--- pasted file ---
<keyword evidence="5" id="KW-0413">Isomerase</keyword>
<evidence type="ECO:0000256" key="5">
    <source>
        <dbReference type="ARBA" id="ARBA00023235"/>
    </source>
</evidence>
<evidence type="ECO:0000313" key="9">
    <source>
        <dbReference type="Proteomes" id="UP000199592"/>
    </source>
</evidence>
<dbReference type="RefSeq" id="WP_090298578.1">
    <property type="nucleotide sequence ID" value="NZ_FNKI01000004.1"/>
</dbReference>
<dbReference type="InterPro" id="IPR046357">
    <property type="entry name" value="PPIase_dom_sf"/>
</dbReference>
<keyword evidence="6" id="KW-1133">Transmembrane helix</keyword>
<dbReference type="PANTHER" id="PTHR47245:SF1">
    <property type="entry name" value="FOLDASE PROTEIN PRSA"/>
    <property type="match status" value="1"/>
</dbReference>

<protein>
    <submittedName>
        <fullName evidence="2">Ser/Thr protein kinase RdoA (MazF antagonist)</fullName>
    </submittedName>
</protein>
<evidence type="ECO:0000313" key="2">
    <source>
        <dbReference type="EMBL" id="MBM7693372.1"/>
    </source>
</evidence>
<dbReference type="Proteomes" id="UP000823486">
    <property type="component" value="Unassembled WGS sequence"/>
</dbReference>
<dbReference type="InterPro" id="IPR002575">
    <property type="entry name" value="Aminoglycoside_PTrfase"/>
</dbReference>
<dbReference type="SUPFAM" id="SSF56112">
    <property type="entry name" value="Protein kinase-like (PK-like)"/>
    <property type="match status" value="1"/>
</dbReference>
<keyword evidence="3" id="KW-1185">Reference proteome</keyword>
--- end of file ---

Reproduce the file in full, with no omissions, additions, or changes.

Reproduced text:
<keyword evidence="5" id="KW-0413">Isomerase</keyword>
<evidence type="ECO:0000256" key="5">
    <source>
        <dbReference type="ARBA" id="ARBA00023235"/>
    </source>
</evidence>
<evidence type="ECO:0000313" key="9">
    <source>
        <dbReference type="Proteomes" id="UP000199592"/>
    </source>
</evidence>
<dbReference type="RefSeq" id="WP_090298578.1">
    <property type="nucleotide sequence ID" value="NZ_FNKI01000004.1"/>
</dbReference>
<dbReference type="InterPro" id="IPR046357">
    <property type="entry name" value="PPIase_dom_sf"/>
</dbReference>
<keyword evidence="6" id="KW-1133">Transmembrane helix</keyword>
<dbReference type="PANTHER" id="PTHR47245:SF1">
    <property type="entry name" value="FOLDASE PROTEIN PRSA"/>
    <property type="match status" value="1"/>
</dbReference>

<protein>
    <submittedName>
        <fullName evidence="2">Ser/Thr protein kinase RdoA (MazF antagonist)</fullName>
    </submittedName>
</protein>
<evidence type="ECO:0000313" key="2">
    <source>
        <dbReference type="EMBL" id="MBM7693372.1"/>
    </source>
</evidence>
<dbReference type="Proteomes" id="UP000823486">
    <property type="component" value="Unassembled WGS sequence"/>
</dbReference>
<dbReference type="InterPro" id="IPR002575">
    <property type="entry name" value="Aminoglycoside_PTrfase"/>
</dbReference>
<dbReference type="SUPFAM" id="SSF56112">
    <property type="entry name" value="Protein kinase-like (PK-like)"/>
    <property type="match status" value="1"/>
</dbReference>
<keyword evidence="3" id="KW-1185">Reference proteome</keyword>